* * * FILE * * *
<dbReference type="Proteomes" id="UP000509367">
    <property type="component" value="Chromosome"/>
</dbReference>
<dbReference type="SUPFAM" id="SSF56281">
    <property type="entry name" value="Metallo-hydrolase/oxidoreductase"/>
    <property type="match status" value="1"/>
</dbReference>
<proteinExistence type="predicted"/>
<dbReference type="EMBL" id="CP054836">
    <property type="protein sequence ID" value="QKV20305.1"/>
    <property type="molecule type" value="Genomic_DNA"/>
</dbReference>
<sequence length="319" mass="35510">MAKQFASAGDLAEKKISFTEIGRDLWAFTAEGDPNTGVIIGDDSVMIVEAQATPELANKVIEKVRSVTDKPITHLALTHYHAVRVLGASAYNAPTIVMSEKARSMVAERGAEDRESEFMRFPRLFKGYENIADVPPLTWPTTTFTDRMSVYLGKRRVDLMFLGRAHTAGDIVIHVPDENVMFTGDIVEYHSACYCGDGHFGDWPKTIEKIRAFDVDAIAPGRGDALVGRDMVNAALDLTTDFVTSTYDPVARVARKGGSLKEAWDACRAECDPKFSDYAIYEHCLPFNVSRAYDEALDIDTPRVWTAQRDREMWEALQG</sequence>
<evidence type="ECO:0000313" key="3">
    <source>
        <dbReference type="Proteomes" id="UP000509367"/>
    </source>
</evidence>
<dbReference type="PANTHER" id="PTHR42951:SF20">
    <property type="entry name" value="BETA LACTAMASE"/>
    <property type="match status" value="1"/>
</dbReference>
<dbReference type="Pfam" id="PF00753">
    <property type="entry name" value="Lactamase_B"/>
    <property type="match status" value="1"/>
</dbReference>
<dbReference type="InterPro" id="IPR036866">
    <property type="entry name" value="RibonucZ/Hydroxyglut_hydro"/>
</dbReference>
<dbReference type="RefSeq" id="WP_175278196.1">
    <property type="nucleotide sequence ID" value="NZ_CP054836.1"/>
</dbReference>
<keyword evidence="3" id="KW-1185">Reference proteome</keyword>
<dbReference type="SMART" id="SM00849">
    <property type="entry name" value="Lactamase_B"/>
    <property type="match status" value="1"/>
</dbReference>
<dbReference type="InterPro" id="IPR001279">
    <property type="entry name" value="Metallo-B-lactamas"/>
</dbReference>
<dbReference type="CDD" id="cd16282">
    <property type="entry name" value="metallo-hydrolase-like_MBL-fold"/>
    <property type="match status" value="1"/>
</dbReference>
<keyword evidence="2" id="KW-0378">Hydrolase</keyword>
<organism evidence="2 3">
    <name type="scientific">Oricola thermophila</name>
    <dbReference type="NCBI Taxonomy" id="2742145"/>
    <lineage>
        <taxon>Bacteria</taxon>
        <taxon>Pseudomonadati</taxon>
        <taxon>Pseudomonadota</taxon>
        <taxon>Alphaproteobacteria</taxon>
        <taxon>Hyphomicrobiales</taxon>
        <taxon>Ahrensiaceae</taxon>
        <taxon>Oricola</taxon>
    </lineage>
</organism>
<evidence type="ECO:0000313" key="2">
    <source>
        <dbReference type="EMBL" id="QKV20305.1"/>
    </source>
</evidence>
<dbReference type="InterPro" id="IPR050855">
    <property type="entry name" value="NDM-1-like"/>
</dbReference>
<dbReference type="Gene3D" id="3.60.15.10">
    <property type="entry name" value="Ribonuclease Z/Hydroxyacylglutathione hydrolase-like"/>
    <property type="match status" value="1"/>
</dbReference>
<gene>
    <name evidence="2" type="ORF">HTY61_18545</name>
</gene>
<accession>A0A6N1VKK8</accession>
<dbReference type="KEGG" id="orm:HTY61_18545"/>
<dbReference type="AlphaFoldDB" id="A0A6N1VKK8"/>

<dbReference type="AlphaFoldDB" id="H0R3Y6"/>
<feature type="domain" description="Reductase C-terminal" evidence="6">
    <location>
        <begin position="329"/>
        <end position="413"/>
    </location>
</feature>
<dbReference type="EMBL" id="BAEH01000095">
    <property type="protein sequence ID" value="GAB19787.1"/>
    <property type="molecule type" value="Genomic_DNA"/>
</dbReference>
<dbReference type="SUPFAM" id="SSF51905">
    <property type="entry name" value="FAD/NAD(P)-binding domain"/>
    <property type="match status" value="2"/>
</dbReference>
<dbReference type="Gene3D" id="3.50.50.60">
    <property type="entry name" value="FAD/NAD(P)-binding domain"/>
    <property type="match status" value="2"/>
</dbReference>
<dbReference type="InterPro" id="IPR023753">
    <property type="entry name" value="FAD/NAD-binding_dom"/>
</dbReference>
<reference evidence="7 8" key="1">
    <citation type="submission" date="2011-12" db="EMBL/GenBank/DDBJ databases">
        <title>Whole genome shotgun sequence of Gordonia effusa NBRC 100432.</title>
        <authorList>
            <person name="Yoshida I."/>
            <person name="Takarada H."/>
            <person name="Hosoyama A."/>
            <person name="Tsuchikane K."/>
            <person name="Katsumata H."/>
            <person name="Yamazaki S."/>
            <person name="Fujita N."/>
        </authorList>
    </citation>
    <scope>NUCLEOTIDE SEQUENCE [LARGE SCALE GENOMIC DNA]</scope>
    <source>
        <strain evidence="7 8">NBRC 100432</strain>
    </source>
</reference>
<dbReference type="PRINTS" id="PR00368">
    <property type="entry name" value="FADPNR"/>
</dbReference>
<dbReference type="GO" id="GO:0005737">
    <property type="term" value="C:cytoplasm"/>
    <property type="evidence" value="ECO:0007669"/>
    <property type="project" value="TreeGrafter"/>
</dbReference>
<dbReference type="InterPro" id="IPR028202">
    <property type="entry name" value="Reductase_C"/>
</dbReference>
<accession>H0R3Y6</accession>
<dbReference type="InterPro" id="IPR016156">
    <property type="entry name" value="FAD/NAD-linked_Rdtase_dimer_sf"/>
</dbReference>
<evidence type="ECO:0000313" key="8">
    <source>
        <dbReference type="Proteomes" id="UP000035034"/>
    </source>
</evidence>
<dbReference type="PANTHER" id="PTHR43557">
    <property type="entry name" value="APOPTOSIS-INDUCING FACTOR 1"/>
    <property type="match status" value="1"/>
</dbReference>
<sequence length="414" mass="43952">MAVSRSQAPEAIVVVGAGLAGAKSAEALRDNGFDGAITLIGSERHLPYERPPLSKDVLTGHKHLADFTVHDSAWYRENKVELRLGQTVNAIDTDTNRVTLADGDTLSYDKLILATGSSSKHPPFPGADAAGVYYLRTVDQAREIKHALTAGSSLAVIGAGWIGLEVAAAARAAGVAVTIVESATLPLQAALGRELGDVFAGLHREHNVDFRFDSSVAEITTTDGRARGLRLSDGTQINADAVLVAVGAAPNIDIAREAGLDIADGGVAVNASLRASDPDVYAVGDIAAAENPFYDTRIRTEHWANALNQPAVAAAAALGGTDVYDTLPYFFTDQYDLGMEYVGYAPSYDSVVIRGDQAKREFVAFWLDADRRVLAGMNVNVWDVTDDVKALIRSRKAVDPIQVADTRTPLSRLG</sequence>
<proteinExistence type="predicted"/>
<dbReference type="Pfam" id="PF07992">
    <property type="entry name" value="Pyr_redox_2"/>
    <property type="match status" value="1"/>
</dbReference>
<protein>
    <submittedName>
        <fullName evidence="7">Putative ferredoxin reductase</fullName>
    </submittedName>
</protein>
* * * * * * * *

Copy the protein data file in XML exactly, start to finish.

<dbReference type="Proteomes" id="UP000509367">
    <property type="component" value="Chromosome"/>
</dbReference>
<dbReference type="SUPFAM" id="SSF56281">
    <property type="entry name" value="Metallo-hydrolase/oxidoreductase"/>
    <property type="match status" value="1"/>
</dbReference>
<proteinExistence type="predicted"/>
<dbReference type="EMBL" id="CP054836">
    <property type="protein sequence ID" value="QKV20305.1"/>
    <property type="molecule type" value="Genomic_DNA"/>
</dbReference>
<sequence length="319" mass="35510">MAKQFASAGDLAEKKISFTEIGRDLWAFTAEGDPNTGVIIGDDSVMIVEAQATPELANKVIEKVRSVTDKPITHLALTHYHAVRVLGASAYNAPTIVMSEKARSMVAERGAEDRESEFMRFPRLFKGYENIADVPPLTWPTTTFTDRMSVYLGKRRVDLMFLGRAHTAGDIVIHVPDENVMFTGDIVEYHSACYCGDGHFGDWPKTIEKIRAFDVDAIAPGRGDALVGRDMVNAALDLTTDFVTSTYDPVARVARKGGSLKEAWDACRAECDPKFSDYAIYEHCLPFNVSRAYDEALDIDTPRVWTAQRDREMWEALQG</sequence>
<evidence type="ECO:0000313" key="3">
    <source>
        <dbReference type="Proteomes" id="UP000509367"/>
    </source>
</evidence>
<dbReference type="PANTHER" id="PTHR42951:SF20">
    <property type="entry name" value="BETA LACTAMASE"/>
    <property type="match status" value="1"/>
</dbReference>
<dbReference type="Pfam" id="PF00753">
    <property type="entry name" value="Lactamase_B"/>
    <property type="match status" value="1"/>
</dbReference>
<dbReference type="InterPro" id="IPR036866">
    <property type="entry name" value="RibonucZ/Hydroxyglut_hydro"/>
</dbReference>
<dbReference type="RefSeq" id="WP_175278196.1">
    <property type="nucleotide sequence ID" value="NZ_CP054836.1"/>
</dbReference>
<keyword evidence="3" id="KW-1185">Reference proteome</keyword>
<dbReference type="SMART" id="SM00849">
    <property type="entry name" value="Lactamase_B"/>
    <property type="match status" value="1"/>
</dbReference>
<dbReference type="InterPro" id="IPR001279">
    <property type="entry name" value="Metallo-B-lactamas"/>
</dbReference>
<dbReference type="CDD" id="cd16282">
    <property type="entry name" value="metallo-hydrolase-like_MBL-fold"/>
    <property type="match status" value="1"/>
</dbReference>
<keyword evidence="2" id="KW-0378">Hydrolase</keyword>
<organism evidence="2 3">
    <name type="scientific">Oricola thermophila</name>
    <dbReference type="NCBI Taxonomy" id="2742145"/>
    <lineage>
        <taxon>Bacteria</taxon>
        <taxon>Pseudomonadati</taxon>
        <taxon>Pseudomonadota</taxon>
        <taxon>Alphaproteobacteria</taxon>
        <taxon>Hyphomicrobiales</taxon>
        <taxon>Ahrensiaceae</taxon>
        <taxon>Oricola</taxon>
    </lineage>
</organism>
<evidence type="ECO:0000313" key="2">
    <source>
        <dbReference type="EMBL" id="QKV20305.1"/>
    </source>
</evidence>
<dbReference type="InterPro" id="IPR050855">
    <property type="entry name" value="NDM-1-like"/>
</dbReference>
<dbReference type="Gene3D" id="3.60.15.10">
    <property type="entry name" value="Ribonuclease Z/Hydroxyacylglutathione hydrolase-like"/>
    <property type="match status" value="1"/>
</dbReference>
<gene>
    <name evidence="2" type="ORF">HTY61_18545</name>
</gene>
<accession>A0A6N1VKK8</accession>
<dbReference type="KEGG" id="orm:HTY61_18545"/>
<dbReference type="AlphaFoldDB" id="A0A6N1VKK8"/>

<dbReference type="AlphaFoldDB" id="H0R3Y6"/>
<feature type="domain" description="Reductase C-terminal" evidence="6">
    <location>
        <begin position="329"/>
        <end position="413"/>
    </location>
</feature>
<dbReference type="EMBL" id="BAEH01000095">
    <property type="protein sequence ID" value="GAB19787.1"/>
    <property type="molecule type" value="Genomic_DNA"/>
</dbReference>
<dbReference type="SUPFAM" id="SSF51905">
    <property type="entry name" value="FAD/NAD(P)-binding domain"/>
    <property type="match status" value="2"/>
</dbReference>
<dbReference type="Gene3D" id="3.50.50.60">
    <property type="entry name" value="FAD/NAD(P)-binding domain"/>
    <property type="match status" value="2"/>
</dbReference>
<dbReference type="InterPro" id="IPR023753">
    <property type="entry name" value="FAD/NAD-binding_dom"/>
</dbReference>
<reference evidence="7 8" key="1">
    <citation type="submission" date="2011-12" db="EMBL/GenBank/DDBJ databases">
        <title>Whole genome shotgun sequence of Gordonia effusa NBRC 100432.</title>
        <authorList>
            <person name="Yoshida I."/>
            <person name="Takarada H."/>
            <person name="Hosoyama A."/>
            <person name="Tsuchikane K."/>
            <person name="Katsumata H."/>
            <person name="Yamazaki S."/>
            <person name="Fujita N."/>
        </authorList>
    </citation>
    <scope>NUCLEOTIDE SEQUENCE [LARGE SCALE GENOMIC DNA]</scope>
    <source>
        <strain evidence="7 8">NBRC 100432</strain>
    </source>
</reference>
<dbReference type="PRINTS" id="PR00368">
    <property type="entry name" value="FADPNR"/>
</dbReference>
<dbReference type="GO" id="GO:0005737">
    <property type="term" value="C:cytoplasm"/>
    <property type="evidence" value="ECO:0007669"/>
    <property type="project" value="TreeGrafter"/>
</dbReference>
<dbReference type="InterPro" id="IPR028202">
    <property type="entry name" value="Reductase_C"/>
</dbReference>
<accession>H0R3Y6</accession>
<dbReference type="InterPro" id="IPR016156">
    <property type="entry name" value="FAD/NAD-linked_Rdtase_dimer_sf"/>
</dbReference>
<evidence type="ECO:0000313" key="8">
    <source>
        <dbReference type="Proteomes" id="UP000035034"/>
    </source>
</evidence>
<dbReference type="PANTHER" id="PTHR43557">
    <property type="entry name" value="APOPTOSIS-INDUCING FACTOR 1"/>
    <property type="match status" value="1"/>
</dbReference>
<sequence length="414" mass="43952">MAVSRSQAPEAIVVVGAGLAGAKSAEALRDNGFDGAITLIGSERHLPYERPPLSKDVLTGHKHLADFTVHDSAWYRENKVELRLGQTVNAIDTDTNRVTLADGDTLSYDKLILATGSSSKHPPFPGADAAGVYYLRTVDQAREIKHALTAGSSLAVIGAGWIGLEVAAAARAAGVAVTIVESATLPLQAALGRELGDVFAGLHREHNVDFRFDSSVAEITTTDGRARGLRLSDGTQINADAVLVAVGAAPNIDIAREAGLDIADGGVAVNASLRASDPDVYAVGDIAAAENPFYDTRIRTEHWANALNQPAVAAAAALGGTDVYDTLPYFFTDQYDLGMEYVGYAPSYDSVVIRGDQAKREFVAFWLDADRRVLAGMNVNVWDVTDDVKALIRSRKAVDPIQVADTRTPLSRLG</sequence>
<proteinExistence type="predicted"/>
<dbReference type="Pfam" id="PF07992">
    <property type="entry name" value="Pyr_redox_2"/>
    <property type="match status" value="1"/>
</dbReference>
<protein>
    <submittedName>
        <fullName evidence="7">Putative ferredoxin reductase</fullName>
    </submittedName>
</protein>